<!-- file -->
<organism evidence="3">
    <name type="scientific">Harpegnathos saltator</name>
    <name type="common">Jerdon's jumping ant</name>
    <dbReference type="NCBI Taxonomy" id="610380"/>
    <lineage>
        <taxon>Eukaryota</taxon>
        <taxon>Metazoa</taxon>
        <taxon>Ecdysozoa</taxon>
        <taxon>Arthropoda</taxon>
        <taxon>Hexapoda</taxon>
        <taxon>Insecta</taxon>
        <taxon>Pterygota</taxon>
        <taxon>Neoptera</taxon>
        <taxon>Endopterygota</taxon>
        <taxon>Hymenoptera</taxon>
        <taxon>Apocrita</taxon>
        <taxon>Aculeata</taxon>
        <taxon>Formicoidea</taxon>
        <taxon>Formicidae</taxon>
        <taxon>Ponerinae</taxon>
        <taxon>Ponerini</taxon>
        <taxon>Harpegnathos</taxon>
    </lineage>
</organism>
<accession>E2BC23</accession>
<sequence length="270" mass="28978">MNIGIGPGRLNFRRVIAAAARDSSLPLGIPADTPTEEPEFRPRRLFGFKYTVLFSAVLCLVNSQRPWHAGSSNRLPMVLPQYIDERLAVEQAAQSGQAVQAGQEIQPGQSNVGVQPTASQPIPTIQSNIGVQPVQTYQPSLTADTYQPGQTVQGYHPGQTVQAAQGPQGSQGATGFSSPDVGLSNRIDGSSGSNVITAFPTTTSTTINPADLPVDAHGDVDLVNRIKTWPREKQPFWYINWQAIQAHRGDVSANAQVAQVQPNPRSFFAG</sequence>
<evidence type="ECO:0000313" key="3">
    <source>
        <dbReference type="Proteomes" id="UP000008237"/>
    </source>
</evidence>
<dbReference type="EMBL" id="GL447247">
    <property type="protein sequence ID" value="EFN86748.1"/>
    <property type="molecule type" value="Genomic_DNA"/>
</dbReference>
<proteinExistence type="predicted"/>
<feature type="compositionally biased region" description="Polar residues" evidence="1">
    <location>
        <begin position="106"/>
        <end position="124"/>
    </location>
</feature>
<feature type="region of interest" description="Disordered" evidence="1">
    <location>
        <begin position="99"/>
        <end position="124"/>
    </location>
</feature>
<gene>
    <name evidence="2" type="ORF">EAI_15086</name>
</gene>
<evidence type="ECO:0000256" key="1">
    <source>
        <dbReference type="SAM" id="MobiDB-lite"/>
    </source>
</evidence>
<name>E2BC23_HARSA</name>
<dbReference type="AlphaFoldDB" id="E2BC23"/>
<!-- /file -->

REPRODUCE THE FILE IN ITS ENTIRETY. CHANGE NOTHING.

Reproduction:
<organism evidence="3">
    <name type="scientific">Harpegnathos saltator</name>
    <name type="common">Jerdon's jumping ant</name>
    <dbReference type="NCBI Taxonomy" id="610380"/>
    <lineage>
        <taxon>Eukaryota</taxon>
        <taxon>Metazoa</taxon>
        <taxon>Ecdysozoa</taxon>
        <taxon>Arthropoda</taxon>
        <taxon>Hexapoda</taxon>
        <taxon>Insecta</taxon>
        <taxon>Pterygota</taxon>
        <taxon>Neoptera</taxon>
        <taxon>Endopterygota</taxon>
        <taxon>Hymenoptera</taxon>
        <taxon>Apocrita</taxon>
        <taxon>Aculeata</taxon>
        <taxon>Formicoidea</taxon>
        <taxon>Formicidae</taxon>
        <taxon>Ponerinae</taxon>
        <taxon>Ponerini</taxon>
        <taxon>Harpegnathos</taxon>
    </lineage>
</organism>
<accession>E2BC23</accession>
<sequence length="270" mass="28978">MNIGIGPGRLNFRRVIAAAARDSSLPLGIPADTPTEEPEFRPRRLFGFKYTVLFSAVLCLVNSQRPWHAGSSNRLPMVLPQYIDERLAVEQAAQSGQAVQAGQEIQPGQSNVGVQPTASQPIPTIQSNIGVQPVQTYQPSLTADTYQPGQTVQGYHPGQTVQAAQGPQGSQGATGFSSPDVGLSNRIDGSSGSNVITAFPTTTSTTINPADLPVDAHGDVDLVNRIKTWPREKQPFWYINWQAIQAHRGDVSANAQVAQVQPNPRSFFAG</sequence>
<evidence type="ECO:0000313" key="3">
    <source>
        <dbReference type="Proteomes" id="UP000008237"/>
    </source>
</evidence>
<dbReference type="EMBL" id="GL447247">
    <property type="protein sequence ID" value="EFN86748.1"/>
    <property type="molecule type" value="Genomic_DNA"/>
</dbReference>
<proteinExistence type="predicted"/>
<feature type="compositionally biased region" description="Polar residues" evidence="1">
    <location>
        <begin position="106"/>
        <end position="124"/>
    </location>
</feature>
<feature type="region of interest" description="Disordered" evidence="1">
    <location>
        <begin position="99"/>
        <end position="124"/>
    </location>
</feature>
<gene>
    <name evidence="2" type="ORF">EAI_15086</name>
</gene>
<evidence type="ECO:0000256" key="1">
    <source>
        <dbReference type="SAM" id="MobiDB-lite"/>
    </source>
</evidence>
<name>E2BC23_HARSA</name>
<dbReference type="AlphaFoldDB" id="E2BC23"/>